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Human Smoke: The Beginnings of World War II, the End of Civilization


Human Smoke: The Beginnings of World War II, the End of Civilization Cover

ISBN13: 9781416572466
ISBN10: 1416572465
Condition: Standard
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Synopses & Reviews

Publisher Comments:

Bestselling author Nicholson Baker, recognized as one of the most dexterous and talented writers in America today, has created a compelling work of nonfiction bound to provoke discussion and controversy—a wide-ranging, astonishingly fresh perspective on the political and social landscape that gave rise to World War II.

Human Smoke delivers a closely textured, deeply moving indictment of the treasured myths that have romanticized much of the 1930s and '40s. Incorporating meticulous research and well-documented sources—including newspaper and magazine articles, radio speeches, memoirs, and diaries—the book juxtaposes hundreds of interrelated moments of decision, brutality, suffering, and mercy. Vivid glimpses of political leaders and their dissenters illuminate and examine the gradual, horrifying advance toward overt global war and Holocaust.

Praised by critics and readers alike for his exquisitely observant eye and deft, inimitable prose, Baker has assembled a narrative within Human Smoke that unfolds gracefully, tragically, and persuasively. This is an unforgettable book that makes a profound impact on our perceptions of historical events and mourns the unthinkable loss humanity has borne at its own hand.

About the Author

Nicholson Baker was born in 1957 and attended the Eastman School of Music

and Haverford College. He is the author of seven novels, including Vox

and The Mezzanine, and three previous works of nonfiction, including

Double Fold, which won a National Book Critics Circle Award in 2001. He

lives in Maine with his family.

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jraoul, September 1, 2011 (view all comments by jraoul)
Nicholson Baker's no stranger to controversy. Although his first couple of books were modestly well received, he made a much bigger splash with Vox and The Fermata, both mixing explicit sexuality with finely crafted prose and high concepts you'd never find in a paperback smut novel. Since then his career has continued to careen all over the map, from The Anthologist, a poetry primer disguised as a novel, to Double Fold, a non-fiction diatribe lamenting the decline of the modern library.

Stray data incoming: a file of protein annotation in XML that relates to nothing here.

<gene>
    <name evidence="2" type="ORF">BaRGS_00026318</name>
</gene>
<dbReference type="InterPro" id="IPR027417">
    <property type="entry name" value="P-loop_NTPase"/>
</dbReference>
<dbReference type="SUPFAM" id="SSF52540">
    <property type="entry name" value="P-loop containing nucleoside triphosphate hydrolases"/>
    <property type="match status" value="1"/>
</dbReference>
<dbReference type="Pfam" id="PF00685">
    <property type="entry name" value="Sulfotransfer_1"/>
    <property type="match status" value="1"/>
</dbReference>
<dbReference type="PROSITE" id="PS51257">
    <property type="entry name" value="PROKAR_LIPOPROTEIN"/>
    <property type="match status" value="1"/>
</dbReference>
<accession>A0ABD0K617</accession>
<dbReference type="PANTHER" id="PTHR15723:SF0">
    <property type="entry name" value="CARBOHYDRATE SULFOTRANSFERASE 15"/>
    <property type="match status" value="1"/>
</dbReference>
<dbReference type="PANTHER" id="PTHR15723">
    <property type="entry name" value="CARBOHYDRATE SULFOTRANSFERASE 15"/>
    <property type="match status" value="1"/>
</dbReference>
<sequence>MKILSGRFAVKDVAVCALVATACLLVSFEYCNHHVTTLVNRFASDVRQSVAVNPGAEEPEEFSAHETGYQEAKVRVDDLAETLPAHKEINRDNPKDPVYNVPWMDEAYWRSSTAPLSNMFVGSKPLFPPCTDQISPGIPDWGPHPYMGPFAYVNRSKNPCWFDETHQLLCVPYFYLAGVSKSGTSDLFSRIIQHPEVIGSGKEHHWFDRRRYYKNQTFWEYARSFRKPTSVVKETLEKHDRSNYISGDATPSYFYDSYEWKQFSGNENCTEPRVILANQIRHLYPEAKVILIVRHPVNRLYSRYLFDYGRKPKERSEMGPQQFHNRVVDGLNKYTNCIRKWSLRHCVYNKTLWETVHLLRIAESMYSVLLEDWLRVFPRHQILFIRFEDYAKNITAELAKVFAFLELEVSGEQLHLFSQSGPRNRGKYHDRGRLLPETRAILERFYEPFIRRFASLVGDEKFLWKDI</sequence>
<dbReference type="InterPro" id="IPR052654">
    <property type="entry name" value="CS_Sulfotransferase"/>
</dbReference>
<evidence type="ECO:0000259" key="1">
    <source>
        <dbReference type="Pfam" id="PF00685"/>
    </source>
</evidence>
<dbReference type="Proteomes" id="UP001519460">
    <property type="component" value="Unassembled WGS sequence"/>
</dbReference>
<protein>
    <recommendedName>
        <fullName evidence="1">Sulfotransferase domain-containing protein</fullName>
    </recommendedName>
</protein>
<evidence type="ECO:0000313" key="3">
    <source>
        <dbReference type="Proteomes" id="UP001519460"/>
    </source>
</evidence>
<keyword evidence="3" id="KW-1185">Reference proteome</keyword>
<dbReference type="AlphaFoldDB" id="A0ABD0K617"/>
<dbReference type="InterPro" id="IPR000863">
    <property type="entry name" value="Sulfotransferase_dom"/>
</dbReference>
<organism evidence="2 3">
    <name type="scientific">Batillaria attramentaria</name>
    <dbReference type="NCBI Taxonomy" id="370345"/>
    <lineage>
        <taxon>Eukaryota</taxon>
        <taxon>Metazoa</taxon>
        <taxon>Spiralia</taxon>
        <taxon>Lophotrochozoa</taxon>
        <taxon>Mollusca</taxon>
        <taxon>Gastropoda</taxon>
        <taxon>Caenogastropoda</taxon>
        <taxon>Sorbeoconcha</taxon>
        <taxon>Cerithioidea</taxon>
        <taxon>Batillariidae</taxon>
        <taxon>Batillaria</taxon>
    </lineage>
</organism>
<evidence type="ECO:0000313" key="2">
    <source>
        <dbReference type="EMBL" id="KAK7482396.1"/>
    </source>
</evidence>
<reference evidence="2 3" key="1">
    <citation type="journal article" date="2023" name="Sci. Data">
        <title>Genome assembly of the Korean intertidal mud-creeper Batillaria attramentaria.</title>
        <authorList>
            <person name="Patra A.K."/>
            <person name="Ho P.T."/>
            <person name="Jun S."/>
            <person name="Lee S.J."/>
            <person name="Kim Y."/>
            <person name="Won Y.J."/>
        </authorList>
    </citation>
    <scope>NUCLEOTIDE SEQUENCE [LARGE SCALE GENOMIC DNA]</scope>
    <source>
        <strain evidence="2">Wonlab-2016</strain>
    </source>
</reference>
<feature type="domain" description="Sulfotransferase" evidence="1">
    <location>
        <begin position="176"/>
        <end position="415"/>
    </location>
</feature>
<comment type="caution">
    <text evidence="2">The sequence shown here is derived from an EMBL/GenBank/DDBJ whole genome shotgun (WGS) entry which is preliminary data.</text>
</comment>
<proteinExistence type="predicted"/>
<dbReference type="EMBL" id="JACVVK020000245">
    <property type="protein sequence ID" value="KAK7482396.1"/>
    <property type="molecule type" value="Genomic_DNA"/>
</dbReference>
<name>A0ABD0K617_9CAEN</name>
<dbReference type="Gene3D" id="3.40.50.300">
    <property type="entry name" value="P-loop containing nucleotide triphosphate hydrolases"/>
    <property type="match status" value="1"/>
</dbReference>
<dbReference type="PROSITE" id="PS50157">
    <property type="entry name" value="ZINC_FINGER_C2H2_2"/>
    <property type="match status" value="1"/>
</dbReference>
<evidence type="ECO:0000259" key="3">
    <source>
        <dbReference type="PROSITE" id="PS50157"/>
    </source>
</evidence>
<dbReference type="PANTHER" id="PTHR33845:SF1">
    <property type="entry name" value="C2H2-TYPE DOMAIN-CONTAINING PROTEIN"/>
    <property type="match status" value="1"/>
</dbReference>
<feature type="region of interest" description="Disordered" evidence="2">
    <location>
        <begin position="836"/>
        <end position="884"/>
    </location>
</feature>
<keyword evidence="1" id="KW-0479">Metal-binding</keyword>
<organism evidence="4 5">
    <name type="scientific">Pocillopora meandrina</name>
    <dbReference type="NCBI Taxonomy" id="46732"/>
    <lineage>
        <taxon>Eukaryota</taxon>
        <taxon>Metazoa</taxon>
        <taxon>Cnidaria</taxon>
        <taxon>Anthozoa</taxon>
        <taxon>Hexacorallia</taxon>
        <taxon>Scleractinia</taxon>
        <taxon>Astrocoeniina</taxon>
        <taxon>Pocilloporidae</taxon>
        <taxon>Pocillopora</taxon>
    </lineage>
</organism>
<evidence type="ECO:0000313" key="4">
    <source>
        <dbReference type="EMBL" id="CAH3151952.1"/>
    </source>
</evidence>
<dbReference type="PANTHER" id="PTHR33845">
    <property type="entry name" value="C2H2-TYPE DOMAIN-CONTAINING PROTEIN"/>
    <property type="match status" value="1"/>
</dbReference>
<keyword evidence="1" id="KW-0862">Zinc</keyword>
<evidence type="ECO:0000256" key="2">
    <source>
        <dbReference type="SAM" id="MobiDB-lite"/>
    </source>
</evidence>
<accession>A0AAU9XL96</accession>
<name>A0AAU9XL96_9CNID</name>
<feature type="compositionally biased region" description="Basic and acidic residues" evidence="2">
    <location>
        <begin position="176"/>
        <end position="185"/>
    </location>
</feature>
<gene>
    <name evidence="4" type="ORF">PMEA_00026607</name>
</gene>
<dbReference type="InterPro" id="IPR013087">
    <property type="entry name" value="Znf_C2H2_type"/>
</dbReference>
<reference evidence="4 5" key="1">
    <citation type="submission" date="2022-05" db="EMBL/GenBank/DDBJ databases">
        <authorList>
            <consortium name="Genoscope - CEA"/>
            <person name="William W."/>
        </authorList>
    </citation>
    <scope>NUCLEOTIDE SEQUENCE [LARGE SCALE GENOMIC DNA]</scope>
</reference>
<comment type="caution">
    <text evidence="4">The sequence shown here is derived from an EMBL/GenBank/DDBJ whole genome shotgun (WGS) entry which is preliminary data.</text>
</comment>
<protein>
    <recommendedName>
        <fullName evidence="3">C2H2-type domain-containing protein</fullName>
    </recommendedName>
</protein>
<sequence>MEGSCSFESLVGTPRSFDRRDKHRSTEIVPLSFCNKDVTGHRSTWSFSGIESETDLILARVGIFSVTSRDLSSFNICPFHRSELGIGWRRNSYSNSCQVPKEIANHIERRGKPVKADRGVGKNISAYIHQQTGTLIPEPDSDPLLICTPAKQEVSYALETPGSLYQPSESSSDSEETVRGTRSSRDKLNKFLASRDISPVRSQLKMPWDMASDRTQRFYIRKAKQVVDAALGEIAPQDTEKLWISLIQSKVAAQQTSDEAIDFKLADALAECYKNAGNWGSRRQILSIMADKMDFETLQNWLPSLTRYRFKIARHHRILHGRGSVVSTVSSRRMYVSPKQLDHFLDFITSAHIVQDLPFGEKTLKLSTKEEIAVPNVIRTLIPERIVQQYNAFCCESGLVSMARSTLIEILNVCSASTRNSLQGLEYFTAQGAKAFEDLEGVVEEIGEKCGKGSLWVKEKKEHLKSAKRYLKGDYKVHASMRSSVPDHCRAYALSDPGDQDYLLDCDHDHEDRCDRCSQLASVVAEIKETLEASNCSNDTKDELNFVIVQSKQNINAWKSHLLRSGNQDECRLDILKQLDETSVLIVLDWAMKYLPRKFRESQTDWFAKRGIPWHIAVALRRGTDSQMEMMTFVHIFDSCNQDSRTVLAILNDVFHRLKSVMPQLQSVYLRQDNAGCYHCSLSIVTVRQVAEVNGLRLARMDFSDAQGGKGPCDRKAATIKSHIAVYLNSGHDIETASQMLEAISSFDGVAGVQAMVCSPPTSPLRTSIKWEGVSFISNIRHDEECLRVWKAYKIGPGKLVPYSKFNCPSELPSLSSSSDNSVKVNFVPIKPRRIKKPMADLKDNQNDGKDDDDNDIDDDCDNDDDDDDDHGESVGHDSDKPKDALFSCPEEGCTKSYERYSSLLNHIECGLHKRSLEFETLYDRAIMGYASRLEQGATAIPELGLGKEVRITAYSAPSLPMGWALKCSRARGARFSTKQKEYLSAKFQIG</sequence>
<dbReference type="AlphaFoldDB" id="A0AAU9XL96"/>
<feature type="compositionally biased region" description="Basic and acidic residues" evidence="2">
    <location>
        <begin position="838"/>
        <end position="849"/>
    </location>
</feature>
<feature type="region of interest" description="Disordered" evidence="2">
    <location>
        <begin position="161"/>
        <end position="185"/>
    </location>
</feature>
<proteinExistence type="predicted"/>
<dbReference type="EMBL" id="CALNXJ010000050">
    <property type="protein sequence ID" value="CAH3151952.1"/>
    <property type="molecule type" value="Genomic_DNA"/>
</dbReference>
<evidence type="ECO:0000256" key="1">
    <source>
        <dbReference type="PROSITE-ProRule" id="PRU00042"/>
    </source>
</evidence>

In Human Smoke, Baker recombines his many varied skills in yet another configuration. It's non-fiction, yes, but it reads like a novel, almost like one of Vonnegut's later works: four or five interlocking narrative threads, each told in short chapters, often just paragraphs. And his penchant for stirring up trouble is in full force: I believe his premise could be loosely paraphrased as "Yeah, Hitler was a schmuck, but so were Churchill and Roosevelt." He contends that World War II was avoidable, that all the high-minded justifications offered for it were smoke and mirrors (and offers specific examples where opportunities for real humanitarianism were missed, deliberately ignored, or bafflingly and tragically sabotaged), and that all the principals involved were dead set on a major -- and profitable -- military operation.

Of course, this view has not sat well with any number of parties, and a debate has raged in the pages of literary and political journals. But I feel that Baker makes a strong case, and his brave and unswerving commitment to pacifism in the face of such scorn deserves to be heard.

Oh, and don't confuse this book with his more recent House of Holes, which I haven't read yet but looks like a return to the explorations he began with Vox and Fermata.
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Product Details

Baker, Nicholson
Simon & Schuster
Military - World War II
Modern - 20th Century
World War, 1939-1945 -- Causes.
Jews - Persecutions - Europe - History -
Military-World War II General
Edition Description:
Trade Paperback
Publication Date:
Grade Level:
9.25 x 6.125 in

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Related Subjects

Featured Titles » General
History and Social Science » Military » World War II » General
History and Social Science » Western Civilization » 20th Century
History and Social Science » World History » 1650 to Present
History and Social Science » World History » General

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